Motor coordination and emotional-behavioral problems in children

John Cairney, Scott Veldhuizen, Peter Szatmari
Current Opinion in Psychiatry 2010, 23 (4): 324-9

PURPOSE OF REVIEW: To summarize recent research on developmental coordination disorder (DCD), with particular attention to comorbidity and related questions of etiology.

RECENT FINDINGS: Although a general consensus on the disorder definition exists, case identification in research studies remains problematic. Despite this, recent research has reported high levels of attention deficit/hyperactivity disorder and internalizing disorders among children with poor motor coordination. These findings offer some support for the longstanding view that DCD may be one facet of a broader syndrome that includes learning difficulties and deficits in attention. 'Pure' cases are common, however, and other work suggests that DCD and attention deficit/hyperactivity disorder have distinct causes. There is also some evidence that internalizing disorder may be a consequence of DCD.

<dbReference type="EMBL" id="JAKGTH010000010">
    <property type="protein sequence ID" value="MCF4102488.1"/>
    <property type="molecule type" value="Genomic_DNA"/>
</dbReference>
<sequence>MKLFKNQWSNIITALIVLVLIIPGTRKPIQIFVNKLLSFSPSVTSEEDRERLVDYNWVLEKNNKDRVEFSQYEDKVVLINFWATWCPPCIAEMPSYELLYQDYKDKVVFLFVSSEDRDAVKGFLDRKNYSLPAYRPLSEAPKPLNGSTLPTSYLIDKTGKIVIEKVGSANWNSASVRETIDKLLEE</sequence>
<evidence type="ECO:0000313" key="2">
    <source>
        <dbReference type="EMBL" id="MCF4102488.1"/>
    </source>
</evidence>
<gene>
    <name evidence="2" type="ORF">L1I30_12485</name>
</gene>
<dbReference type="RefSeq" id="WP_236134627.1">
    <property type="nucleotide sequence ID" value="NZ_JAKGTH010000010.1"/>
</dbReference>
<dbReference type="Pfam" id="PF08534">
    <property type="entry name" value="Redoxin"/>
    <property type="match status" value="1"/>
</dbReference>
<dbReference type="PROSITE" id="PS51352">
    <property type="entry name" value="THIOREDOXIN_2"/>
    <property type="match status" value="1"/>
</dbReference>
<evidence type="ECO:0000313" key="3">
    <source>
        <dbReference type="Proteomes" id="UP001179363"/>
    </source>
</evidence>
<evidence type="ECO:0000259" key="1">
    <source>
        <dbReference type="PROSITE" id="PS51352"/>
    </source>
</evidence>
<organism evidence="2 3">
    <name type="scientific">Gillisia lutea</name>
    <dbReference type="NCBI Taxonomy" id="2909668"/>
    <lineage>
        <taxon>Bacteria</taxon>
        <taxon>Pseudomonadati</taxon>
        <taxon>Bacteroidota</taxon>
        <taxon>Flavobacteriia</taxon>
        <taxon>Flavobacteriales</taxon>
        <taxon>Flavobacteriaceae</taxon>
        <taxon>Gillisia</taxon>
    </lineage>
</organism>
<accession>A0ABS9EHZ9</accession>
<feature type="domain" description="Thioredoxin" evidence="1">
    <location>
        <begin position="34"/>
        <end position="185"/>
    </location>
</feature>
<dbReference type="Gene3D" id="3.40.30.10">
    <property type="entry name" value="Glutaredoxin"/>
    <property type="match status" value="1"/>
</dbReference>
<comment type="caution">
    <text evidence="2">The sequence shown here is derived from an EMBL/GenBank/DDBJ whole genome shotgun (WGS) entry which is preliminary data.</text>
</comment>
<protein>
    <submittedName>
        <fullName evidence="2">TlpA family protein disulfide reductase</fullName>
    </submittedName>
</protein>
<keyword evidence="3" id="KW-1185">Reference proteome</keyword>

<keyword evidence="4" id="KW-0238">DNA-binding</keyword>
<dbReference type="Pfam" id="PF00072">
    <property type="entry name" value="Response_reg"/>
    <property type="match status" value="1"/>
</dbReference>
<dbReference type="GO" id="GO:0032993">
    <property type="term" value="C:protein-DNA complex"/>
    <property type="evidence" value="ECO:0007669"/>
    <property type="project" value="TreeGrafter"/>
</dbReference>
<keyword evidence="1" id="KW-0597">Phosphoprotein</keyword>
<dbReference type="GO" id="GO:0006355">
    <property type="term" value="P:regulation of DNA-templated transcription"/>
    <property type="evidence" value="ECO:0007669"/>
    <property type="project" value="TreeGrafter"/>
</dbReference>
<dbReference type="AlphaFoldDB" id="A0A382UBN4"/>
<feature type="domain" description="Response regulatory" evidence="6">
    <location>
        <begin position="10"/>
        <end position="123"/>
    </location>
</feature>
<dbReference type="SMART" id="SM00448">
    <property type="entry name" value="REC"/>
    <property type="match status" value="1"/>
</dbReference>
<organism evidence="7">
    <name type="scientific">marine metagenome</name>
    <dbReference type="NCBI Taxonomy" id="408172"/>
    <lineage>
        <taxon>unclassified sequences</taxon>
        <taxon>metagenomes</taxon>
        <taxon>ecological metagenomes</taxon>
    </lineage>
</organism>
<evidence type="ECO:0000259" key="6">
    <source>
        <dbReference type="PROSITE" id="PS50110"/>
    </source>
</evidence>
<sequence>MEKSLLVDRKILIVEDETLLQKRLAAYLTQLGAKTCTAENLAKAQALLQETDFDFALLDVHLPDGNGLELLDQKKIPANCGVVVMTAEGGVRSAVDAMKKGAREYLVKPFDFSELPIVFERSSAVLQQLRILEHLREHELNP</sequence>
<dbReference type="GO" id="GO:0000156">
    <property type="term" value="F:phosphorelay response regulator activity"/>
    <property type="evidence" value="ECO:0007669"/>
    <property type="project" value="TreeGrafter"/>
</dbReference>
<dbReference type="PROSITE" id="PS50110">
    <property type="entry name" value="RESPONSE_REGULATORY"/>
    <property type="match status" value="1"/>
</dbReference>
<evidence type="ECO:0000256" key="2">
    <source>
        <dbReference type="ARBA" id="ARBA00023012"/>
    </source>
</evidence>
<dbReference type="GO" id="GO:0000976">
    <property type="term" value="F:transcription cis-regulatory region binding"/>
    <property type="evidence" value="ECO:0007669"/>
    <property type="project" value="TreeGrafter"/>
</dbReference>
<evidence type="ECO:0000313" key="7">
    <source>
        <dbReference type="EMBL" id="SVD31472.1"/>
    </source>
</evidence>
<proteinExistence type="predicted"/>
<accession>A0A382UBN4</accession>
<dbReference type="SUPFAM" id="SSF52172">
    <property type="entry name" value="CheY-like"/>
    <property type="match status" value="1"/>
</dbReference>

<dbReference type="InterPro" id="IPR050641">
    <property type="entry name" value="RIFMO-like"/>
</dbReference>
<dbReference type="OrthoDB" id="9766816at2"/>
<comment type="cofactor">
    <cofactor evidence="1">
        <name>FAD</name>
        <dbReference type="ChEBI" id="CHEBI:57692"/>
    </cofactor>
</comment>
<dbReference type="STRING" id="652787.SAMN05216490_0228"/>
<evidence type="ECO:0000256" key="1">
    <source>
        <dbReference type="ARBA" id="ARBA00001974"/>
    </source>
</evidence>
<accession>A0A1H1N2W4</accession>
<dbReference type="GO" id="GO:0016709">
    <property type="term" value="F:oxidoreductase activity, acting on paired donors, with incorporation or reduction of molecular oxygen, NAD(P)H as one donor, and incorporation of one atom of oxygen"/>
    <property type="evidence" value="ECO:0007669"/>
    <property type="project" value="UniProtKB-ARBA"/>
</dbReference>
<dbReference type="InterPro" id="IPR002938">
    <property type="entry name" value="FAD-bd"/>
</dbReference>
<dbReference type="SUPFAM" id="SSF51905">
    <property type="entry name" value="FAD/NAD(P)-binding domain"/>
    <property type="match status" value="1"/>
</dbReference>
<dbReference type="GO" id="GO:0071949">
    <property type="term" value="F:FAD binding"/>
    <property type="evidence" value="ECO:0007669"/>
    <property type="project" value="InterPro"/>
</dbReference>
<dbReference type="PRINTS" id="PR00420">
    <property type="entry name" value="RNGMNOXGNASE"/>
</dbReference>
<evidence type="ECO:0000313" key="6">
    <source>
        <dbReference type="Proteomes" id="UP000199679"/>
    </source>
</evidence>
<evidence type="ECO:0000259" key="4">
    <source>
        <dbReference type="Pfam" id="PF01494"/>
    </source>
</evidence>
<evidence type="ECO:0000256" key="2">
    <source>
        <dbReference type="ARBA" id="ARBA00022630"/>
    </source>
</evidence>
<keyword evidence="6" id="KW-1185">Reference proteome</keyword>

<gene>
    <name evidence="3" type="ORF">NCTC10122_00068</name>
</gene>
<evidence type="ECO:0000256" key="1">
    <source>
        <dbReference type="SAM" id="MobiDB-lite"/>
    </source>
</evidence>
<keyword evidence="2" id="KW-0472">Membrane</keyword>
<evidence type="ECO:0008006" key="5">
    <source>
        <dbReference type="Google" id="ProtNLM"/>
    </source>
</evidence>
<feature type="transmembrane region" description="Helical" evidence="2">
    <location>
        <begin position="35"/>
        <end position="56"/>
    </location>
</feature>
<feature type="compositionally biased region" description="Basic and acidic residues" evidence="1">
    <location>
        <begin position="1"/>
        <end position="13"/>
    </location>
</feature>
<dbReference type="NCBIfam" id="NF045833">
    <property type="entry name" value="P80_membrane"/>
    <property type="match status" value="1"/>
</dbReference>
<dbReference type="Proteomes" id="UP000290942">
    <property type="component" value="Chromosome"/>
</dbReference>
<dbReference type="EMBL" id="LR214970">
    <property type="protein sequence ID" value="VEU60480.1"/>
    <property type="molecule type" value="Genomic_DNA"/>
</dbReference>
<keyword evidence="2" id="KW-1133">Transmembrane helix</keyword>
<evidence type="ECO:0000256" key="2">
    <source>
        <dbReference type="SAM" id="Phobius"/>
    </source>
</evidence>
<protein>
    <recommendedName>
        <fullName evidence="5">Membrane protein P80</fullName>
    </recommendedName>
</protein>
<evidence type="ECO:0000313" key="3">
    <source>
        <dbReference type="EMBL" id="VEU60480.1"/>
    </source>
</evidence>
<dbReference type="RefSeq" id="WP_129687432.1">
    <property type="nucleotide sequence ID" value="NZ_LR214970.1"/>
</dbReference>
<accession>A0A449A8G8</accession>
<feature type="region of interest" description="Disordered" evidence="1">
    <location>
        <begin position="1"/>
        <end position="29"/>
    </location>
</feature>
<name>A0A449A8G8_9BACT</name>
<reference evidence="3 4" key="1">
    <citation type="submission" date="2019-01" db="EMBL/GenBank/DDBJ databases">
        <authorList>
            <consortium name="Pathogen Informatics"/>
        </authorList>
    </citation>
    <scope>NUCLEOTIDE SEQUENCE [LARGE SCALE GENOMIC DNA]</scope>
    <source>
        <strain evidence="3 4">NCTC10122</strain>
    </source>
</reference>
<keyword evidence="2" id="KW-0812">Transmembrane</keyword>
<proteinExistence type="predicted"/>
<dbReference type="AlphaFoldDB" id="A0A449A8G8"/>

SUMMARY: Measurement issues in DCD persist, whereas findings on comorbidity have both illuminated the nature of the disorder and heightened debate on its usefulness as a distinct diagnostic entity.

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